In this first-ever anthropological account of the secrets of the Commons, drawing on Emma Crewe’s first-person interviews with politicians, we learn that one MP won her seat by using modern electioneering methods to target tens of thousands of potential voters and discern their intentions. She then sent out 1 million pieces of election literature with messages tailored to appeal to voters’ individual prejudices – thereby, in Crewe’s view, stealing the seat. If this claim is true, that is 40 pieces of literature sent for every vote won, and it must have cost a fortune in printing alone. But it resulted in Nicola Blackwood, the Conservative MP for Oxford West and Abingdon, taking that seat in 2010 by just 176 votes. This anthropological tin-opener lifts the lid on Parliament and asks what drives people like Blackwood to so desperately want to be an MP.
For MPs and prospective MPs, elections are intoxicating. For them, says Crewe, politics is like sport with ideas; it turns their status dial up to 11. According to her interviewees, newly elected members can arrive in the House on their first day to find 5,000 letters from constituents and others that they need to deal with before they are able to begin to think of appointing their “staff”.
Of course, some of the MPs Crewe interviewed may have been a bit prone to exaggeration, and sometimes innumerate. However, she is absolutely on the button in her vivid descriptions of how poor most male MPs are at listening to their constituents’ often harrowing life stories; and apposite, too, in describing the effects of MPs’ career choice on their partners and children. According to Crewe, just over a quarter of female MPs and only 45 per cent of male MPs are raising children, although they do mostly have partners.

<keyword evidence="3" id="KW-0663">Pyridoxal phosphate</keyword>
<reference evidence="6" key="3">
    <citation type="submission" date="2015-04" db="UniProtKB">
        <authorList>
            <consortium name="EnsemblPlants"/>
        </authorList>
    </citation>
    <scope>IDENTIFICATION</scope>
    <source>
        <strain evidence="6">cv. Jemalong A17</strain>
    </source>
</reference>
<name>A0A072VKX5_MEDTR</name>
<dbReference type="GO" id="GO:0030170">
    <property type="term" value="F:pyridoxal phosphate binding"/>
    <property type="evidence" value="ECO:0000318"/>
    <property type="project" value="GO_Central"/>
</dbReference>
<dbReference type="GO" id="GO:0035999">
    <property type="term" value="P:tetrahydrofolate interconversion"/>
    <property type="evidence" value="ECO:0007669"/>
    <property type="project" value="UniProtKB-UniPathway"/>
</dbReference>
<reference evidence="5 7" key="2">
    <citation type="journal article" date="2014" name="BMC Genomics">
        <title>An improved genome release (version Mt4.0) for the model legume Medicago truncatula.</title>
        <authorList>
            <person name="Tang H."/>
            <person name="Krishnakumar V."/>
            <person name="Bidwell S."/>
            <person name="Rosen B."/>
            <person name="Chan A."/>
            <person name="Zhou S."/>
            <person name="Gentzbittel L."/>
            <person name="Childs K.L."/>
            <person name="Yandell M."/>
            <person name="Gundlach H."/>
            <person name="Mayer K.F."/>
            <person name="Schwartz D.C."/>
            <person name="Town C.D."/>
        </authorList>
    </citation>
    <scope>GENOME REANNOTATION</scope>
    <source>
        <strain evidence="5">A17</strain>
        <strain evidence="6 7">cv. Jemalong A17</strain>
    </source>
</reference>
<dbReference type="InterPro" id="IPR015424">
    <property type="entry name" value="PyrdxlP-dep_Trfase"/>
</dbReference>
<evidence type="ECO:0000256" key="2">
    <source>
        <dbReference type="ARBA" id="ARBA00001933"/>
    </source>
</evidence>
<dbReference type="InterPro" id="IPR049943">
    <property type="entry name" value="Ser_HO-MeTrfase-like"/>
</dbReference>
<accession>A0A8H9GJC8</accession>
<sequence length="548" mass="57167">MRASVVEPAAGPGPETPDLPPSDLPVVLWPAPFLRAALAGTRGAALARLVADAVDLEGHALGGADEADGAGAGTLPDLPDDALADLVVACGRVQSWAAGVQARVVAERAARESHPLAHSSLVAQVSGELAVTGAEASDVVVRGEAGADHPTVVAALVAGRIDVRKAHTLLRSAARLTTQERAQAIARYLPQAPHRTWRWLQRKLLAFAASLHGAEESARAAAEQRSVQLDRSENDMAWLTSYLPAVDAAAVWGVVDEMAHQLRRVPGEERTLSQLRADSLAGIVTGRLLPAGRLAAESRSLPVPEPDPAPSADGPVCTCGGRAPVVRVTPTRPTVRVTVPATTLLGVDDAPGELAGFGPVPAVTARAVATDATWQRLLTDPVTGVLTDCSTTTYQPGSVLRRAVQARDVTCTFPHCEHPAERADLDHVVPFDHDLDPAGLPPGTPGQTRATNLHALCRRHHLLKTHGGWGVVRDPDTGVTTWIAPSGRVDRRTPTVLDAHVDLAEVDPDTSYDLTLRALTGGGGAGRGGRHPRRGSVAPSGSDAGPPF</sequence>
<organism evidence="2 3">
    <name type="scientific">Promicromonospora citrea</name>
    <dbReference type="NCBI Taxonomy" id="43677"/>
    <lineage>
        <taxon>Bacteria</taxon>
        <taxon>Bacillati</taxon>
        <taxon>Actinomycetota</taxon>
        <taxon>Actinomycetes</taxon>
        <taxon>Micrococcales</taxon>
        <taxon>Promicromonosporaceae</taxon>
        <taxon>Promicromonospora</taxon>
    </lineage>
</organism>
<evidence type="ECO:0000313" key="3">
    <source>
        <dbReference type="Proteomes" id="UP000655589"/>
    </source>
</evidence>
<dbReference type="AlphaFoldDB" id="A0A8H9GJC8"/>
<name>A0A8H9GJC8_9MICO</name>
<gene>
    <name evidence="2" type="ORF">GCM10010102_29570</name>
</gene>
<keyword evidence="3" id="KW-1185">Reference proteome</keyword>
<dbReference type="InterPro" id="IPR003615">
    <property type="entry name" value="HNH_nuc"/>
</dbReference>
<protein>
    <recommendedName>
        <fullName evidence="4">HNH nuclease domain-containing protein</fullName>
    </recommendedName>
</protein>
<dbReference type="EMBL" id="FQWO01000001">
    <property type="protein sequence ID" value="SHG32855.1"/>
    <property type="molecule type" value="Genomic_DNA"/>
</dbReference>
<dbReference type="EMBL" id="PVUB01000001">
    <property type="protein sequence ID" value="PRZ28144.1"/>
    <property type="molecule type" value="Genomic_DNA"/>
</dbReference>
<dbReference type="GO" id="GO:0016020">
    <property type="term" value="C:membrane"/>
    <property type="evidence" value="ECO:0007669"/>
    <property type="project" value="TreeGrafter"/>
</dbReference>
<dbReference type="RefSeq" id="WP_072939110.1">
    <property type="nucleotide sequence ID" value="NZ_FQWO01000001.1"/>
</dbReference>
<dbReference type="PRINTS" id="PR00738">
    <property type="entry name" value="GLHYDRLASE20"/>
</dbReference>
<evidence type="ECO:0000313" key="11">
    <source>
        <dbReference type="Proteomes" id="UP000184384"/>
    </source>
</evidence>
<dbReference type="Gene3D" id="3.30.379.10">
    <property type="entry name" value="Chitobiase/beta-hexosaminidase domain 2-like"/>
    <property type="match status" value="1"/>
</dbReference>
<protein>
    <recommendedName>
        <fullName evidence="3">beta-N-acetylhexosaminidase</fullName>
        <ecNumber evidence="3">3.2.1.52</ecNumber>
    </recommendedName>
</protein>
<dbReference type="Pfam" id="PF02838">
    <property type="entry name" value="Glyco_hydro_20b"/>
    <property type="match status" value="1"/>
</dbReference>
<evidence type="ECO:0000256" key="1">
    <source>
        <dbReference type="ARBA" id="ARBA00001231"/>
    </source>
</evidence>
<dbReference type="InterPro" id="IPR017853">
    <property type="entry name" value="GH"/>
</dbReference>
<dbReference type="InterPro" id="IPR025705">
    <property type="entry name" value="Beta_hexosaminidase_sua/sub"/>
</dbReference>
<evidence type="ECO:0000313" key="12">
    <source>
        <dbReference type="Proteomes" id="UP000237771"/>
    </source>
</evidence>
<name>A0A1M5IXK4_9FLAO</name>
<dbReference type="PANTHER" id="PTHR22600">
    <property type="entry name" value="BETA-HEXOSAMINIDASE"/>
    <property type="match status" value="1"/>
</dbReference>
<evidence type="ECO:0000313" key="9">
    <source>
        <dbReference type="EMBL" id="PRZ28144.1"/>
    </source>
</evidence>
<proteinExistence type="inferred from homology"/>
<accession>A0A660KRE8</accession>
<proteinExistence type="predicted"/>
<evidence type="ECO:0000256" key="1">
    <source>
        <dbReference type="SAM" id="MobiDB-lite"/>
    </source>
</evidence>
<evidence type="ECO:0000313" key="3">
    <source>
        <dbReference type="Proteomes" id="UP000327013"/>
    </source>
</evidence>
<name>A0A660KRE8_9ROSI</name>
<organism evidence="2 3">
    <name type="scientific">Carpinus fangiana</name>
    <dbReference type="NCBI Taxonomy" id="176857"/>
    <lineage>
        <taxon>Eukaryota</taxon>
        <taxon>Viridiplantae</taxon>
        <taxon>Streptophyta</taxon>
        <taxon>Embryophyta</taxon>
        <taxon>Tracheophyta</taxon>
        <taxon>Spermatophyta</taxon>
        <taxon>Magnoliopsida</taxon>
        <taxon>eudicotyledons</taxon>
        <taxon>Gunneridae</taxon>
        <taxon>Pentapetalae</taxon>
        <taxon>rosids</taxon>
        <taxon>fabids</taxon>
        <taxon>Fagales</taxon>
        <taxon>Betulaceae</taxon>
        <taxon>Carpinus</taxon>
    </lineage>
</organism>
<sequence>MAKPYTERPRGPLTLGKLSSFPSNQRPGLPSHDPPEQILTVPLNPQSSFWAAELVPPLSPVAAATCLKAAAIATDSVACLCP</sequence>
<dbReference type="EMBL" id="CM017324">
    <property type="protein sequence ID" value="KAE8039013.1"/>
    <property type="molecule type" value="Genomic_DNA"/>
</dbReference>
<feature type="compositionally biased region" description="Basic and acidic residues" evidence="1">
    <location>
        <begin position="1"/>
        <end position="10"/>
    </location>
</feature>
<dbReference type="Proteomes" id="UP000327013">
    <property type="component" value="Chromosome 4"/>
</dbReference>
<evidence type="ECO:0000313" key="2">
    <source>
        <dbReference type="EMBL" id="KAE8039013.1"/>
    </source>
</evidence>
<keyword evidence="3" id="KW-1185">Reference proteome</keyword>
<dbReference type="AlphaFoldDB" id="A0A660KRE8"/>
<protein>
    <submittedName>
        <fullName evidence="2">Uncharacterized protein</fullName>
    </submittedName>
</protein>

In the accounts presented here, MPs are earnest, bewildered, often well meaning but also prone to feeling as if they are being pulled apart by wild horses. Crewe, who occasionally gives the impression of “going native”, reveals one very telling fact and then makes nothing of it: a majority of current MPs were earning more than their current MP’s salary before they were first elected. This matters.
MPs are paid £67,060. On top of that they receive expenses to cover the cost of living in London and commuting to work. According to the Institute of Fiscal Studies calculator, a single adult earning that amount and paying no council tax does better than 98 per cent of the UK population. In other words, given their housing allowances, MPs are in the best-off 2 per cent of the UK population, and a majority were in the best-off 1 per cent before they became MPs.
Presumably most of that “1 per cent” majority now represent the party of the rich? Crewe does not say, but she does point out that Tory MPs regularly ski and shoot, consider their children “too bright for state school”, routinely look down on their constituents (at the extreme end, one described a constituent in a tweet as a “disingenuous, manipulative, illiberal little shit”) and – arguably worse – assume that their constituents are susceptible to insincere praise. For example, Jacob Rees-Mogg, the MP best known for canvassing with his nanny, described his Somerset constituents as “the most intelligent people in the world” – just for electing him.
How much does any of this matter? Had the voters of Oxford West and Abingdon not been swayed by those 1 million pieces of precision-targeted literature in 2010 and instead returned their sitting Liberal Democrat MP, who in the event came second, their representative would still have been a member of the coalition government irrespective of their wishes. Or maybe, just maybe, if a mere 89 of those “stolen” votes had not shifted from Lib Dem to Conservative, that MP would have stayed in office, the Lib Dems would have kept to their election promise of not raising tuition fees, and a Labour-Lib Dem coalition might have emerged. We will never know. We just know that votes can still be stolen.
Crewe, who began her look at UK politics by studying the House of Lords, has been working her way down the ladder. Perhaps a future study could look lower still and consider MPs’ spouses, children, agents, researchers, clerks, officers of the Crown, assistants, muses, boyfriends and girlfriends, interns, secretaries, exes and bits-on-the-side, as well as those who clean the House of Commons, the builders, caterers, waiters and back-scratchers, the police and all the other plebs that make it possible for MPs to find their lives…so very difficult, and yet so very rewarding.
The House of Commons: An Anthropology of MPs at Work
By Emma Crewe
Bloomsbury, 246pp, £50.00 and £16.99
ISBN 9781474234580, 4573 and 4597 (e-book)
Published 23 April 2015